The Wealden Woods free range farm comprises approximately 237 acres of agricultural land outside the hamlet of Chainhurst. It is approximately 2km north of Marden, 1.3km south east of the village of Hunton and 2.2km south west of Linton.
The site is not part of an Area of Outstanding National Beauty nor is it part of the Greensand Ridge landscape of local value.
Sitting well in the landscape
We have chosen the location and orientation of the three poultry houses to follow the contours of the site, helping them to sit within the landscape to provide high quality ranges and to be unobtrusive.
Significant tree and woodland planting on 50 acres of the site would screen the three poultry houses. The proposed buildings would be timber clad with green coloured roofs, making them agricultural in character, and as unobtrusive as possible.
The Wealden Woods site is bounded to the north by the River Beult, and to the west by Hunton Road. Beyond the southern and eastern boundaries, the land is used for agriculture.
The central and western parts of the site are in active arable use with individual fields divided by hedgerows and tree belts. There are a further two arable fields to the east of the site, with the remainder in pasture in addition to two fields to the north adjacent to the River Beult’s Site of Special Scientific Interest (SSSI).
The UK’s largest independent agricultural and environmental agency, ADAS, has predicted the change of use will lead to a net reduction in the amount of phosphorous and nitrates being deposited on the land. View summary.
Since this report was commissioned, we have proposed further environmental enhancement measures. The new steps follow feedback from the Environment Agency and other consultees on our initial proposals, in particular the importance of protecting the River Beult, and will lead to even greater overall environmental improvements.
These include widening the buffer zone around the whole site – increasing it to 25m along the Beult – creating habits for barn owls, nightingales and turtle doves; and further steps to reduce run-off from the site.
There will also be remedial work to restore the river’s health in line with the Environment Agency’s and Natural England’s River Beult Improvement Plan.
There are two blocks of woodland, one located centrally bisecting the site east and west in addition to a small block of woodland located in the southern part of the site and designated as ancient woodland. The ranges will not extend into these areas and wildlife corridors have been created to enhance the biodiversity of the site.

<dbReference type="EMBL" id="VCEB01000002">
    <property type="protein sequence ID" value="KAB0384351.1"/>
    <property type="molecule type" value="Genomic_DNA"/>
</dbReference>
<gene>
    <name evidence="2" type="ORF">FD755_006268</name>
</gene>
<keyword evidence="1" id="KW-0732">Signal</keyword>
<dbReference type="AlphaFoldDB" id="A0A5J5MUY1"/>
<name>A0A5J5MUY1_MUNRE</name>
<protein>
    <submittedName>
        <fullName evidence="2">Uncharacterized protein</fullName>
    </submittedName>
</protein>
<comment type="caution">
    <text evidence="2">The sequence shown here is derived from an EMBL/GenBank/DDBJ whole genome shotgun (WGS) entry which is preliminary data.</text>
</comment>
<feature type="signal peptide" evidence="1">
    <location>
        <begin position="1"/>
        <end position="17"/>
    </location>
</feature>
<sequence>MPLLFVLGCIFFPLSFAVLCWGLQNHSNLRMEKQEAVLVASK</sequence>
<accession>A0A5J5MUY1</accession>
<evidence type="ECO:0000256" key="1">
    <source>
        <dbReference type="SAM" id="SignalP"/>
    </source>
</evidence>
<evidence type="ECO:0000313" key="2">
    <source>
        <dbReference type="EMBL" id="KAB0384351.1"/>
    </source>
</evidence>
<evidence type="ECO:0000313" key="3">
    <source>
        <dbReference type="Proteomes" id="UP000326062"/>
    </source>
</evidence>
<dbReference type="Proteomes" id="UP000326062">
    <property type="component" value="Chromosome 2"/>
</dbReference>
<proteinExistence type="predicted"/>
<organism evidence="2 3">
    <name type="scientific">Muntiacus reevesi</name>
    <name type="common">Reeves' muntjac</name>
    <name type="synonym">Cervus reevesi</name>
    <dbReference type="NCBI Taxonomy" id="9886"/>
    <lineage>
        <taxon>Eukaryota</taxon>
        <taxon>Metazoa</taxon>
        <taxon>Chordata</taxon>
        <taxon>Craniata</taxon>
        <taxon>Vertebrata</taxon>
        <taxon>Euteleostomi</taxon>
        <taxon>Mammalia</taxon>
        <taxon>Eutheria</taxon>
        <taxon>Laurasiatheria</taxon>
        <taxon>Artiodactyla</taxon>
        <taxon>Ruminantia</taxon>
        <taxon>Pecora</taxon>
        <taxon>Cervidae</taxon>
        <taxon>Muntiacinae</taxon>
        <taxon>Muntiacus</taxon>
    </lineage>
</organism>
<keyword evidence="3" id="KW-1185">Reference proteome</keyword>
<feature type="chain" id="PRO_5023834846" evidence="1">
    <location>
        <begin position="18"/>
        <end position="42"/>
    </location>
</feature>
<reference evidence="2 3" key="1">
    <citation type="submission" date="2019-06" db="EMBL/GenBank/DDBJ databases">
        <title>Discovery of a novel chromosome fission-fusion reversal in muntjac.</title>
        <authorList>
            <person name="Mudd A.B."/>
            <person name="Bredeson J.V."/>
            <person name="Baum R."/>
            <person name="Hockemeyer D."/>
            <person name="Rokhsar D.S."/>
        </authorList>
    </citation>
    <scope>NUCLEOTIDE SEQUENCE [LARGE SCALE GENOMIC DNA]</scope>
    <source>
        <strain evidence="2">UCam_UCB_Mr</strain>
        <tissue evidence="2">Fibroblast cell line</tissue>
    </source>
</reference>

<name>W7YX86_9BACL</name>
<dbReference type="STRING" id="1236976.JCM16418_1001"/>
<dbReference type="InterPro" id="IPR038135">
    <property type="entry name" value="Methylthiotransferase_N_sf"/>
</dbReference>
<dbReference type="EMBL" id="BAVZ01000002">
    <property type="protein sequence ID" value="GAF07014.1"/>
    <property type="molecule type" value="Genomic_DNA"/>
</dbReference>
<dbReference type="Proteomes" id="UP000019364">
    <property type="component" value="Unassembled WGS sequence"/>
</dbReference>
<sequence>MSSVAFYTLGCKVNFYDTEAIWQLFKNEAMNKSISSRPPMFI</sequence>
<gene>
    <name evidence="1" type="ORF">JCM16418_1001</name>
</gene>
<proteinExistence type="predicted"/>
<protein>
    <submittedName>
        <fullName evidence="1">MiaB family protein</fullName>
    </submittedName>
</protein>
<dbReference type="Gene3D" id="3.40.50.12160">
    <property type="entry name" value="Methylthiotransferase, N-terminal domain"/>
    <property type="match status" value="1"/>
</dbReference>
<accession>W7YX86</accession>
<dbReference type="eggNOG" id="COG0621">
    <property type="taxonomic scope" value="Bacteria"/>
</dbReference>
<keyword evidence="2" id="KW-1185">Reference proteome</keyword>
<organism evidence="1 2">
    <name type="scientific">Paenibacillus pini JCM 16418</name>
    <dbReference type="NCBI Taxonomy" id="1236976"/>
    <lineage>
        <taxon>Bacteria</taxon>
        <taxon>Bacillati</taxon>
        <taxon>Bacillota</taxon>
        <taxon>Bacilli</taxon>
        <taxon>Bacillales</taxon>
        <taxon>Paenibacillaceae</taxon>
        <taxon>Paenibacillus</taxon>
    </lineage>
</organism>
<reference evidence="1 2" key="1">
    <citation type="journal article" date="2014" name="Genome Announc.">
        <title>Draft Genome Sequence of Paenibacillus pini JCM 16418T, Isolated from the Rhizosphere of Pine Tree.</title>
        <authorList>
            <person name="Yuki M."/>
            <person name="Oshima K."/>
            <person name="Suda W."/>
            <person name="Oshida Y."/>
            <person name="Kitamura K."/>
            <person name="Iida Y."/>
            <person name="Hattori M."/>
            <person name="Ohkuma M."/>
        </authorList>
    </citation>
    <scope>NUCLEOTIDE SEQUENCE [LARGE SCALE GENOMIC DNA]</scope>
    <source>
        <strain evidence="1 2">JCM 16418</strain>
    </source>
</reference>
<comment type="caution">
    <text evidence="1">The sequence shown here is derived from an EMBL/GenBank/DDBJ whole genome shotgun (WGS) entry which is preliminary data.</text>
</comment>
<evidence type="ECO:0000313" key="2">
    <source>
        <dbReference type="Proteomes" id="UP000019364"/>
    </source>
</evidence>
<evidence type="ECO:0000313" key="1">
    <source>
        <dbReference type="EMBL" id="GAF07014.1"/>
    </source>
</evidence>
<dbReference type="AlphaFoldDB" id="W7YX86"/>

External lighting of the buildings will be restricted to the entrances and exits and to emergency lighting.
Flooding and drainage
A range of sustainable drainage systems would be used to collect and discharge clean rainwater in a way that mimics the natural drainage catchment of the site, and will include a series of attenuation basins fitted with hydrobrakes.
Furthermore, the landscaping scheme at Reed Court Farm, which includes planting new areas of woodland, parkland and grassland, will reduce the potential for soil erosion by providing a permanent green cover. This will stabilise the soil structure, intercept rainfall, and reduce run-off from the land into the Beult.
Turning arable farmland into grassland is a recognised mitigation strategy to reduce nitrate leaching, soil erosion and the transport of sediment and associated phosphate to watercourses.
Any water arising from internal areas – for example, when the hen houses are cleaned – would be collected and removed from the site.
There are two public footpaths running through the site. Due to the need to maintain strict bio-security, Fridays would seek to divert these public footpaths around the outside of the ranges. This will be the subject of a separate application.
It is also proposed to create a new publicly accessible Wealden Woods riverside walk alongside the River Beult through that separate application.